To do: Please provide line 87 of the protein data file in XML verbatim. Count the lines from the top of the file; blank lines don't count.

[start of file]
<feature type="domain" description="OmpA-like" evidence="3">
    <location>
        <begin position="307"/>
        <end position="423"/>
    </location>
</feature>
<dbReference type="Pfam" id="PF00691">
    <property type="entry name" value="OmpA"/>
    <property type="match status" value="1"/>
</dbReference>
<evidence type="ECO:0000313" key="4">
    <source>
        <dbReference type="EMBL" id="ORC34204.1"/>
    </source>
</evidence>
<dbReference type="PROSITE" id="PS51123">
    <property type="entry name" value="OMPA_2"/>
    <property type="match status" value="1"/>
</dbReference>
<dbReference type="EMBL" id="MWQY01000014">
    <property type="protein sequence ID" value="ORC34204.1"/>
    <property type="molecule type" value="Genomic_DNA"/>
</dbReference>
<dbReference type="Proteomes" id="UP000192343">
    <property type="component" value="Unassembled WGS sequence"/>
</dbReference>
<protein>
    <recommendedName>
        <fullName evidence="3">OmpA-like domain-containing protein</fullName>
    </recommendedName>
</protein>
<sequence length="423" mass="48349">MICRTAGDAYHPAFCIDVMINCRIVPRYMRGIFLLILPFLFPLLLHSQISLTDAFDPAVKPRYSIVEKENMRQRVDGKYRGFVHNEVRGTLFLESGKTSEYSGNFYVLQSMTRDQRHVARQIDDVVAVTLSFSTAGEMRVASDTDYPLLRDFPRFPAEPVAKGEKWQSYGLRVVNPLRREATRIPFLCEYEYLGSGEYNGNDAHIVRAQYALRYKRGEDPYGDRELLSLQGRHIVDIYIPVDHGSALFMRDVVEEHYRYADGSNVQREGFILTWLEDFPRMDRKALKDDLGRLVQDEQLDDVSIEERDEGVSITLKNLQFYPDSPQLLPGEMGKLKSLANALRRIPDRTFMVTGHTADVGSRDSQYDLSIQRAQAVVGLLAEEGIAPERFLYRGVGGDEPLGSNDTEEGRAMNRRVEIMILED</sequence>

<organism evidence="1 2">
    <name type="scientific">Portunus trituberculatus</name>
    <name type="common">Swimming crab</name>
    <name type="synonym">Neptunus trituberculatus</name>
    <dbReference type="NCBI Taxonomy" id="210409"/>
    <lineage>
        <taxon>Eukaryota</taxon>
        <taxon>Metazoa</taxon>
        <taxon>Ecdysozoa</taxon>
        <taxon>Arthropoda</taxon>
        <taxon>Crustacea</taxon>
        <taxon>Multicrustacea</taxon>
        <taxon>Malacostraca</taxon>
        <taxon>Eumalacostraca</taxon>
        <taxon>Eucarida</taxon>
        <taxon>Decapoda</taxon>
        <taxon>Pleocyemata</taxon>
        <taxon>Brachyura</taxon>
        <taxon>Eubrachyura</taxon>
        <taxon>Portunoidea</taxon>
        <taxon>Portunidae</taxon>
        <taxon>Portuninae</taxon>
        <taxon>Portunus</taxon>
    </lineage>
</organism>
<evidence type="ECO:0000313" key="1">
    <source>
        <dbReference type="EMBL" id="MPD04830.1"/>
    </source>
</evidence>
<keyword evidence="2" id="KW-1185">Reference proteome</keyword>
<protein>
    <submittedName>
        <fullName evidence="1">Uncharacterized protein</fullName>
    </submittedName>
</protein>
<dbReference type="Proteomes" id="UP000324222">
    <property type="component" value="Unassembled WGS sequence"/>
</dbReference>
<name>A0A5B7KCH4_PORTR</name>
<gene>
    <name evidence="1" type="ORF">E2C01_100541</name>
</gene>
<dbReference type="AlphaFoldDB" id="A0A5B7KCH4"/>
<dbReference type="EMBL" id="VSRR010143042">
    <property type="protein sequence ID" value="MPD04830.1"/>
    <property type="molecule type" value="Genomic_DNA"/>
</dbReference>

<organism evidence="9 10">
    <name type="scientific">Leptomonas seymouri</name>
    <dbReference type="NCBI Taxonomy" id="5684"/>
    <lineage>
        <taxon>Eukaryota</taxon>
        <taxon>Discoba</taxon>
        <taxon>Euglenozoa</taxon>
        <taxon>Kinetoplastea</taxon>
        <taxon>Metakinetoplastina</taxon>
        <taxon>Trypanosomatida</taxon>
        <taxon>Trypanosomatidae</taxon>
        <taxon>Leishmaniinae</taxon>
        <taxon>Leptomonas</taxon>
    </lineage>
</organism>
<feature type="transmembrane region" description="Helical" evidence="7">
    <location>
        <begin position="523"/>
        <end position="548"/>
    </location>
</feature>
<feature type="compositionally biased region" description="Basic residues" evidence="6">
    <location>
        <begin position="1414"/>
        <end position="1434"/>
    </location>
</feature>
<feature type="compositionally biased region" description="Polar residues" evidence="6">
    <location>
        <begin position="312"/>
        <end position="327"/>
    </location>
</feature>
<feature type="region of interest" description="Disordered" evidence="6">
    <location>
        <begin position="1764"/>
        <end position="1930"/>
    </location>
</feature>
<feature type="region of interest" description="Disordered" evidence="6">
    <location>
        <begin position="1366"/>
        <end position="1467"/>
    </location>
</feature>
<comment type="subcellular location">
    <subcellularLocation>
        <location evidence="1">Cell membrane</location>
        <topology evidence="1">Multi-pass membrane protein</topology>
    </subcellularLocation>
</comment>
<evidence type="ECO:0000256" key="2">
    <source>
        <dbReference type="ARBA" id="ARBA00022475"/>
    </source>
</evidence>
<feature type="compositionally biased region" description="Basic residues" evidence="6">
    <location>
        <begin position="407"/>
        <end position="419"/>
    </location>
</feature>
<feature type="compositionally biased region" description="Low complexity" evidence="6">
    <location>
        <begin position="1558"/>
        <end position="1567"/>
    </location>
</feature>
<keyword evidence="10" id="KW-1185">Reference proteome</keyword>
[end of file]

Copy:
        <taxon>Euglenozoa</taxon>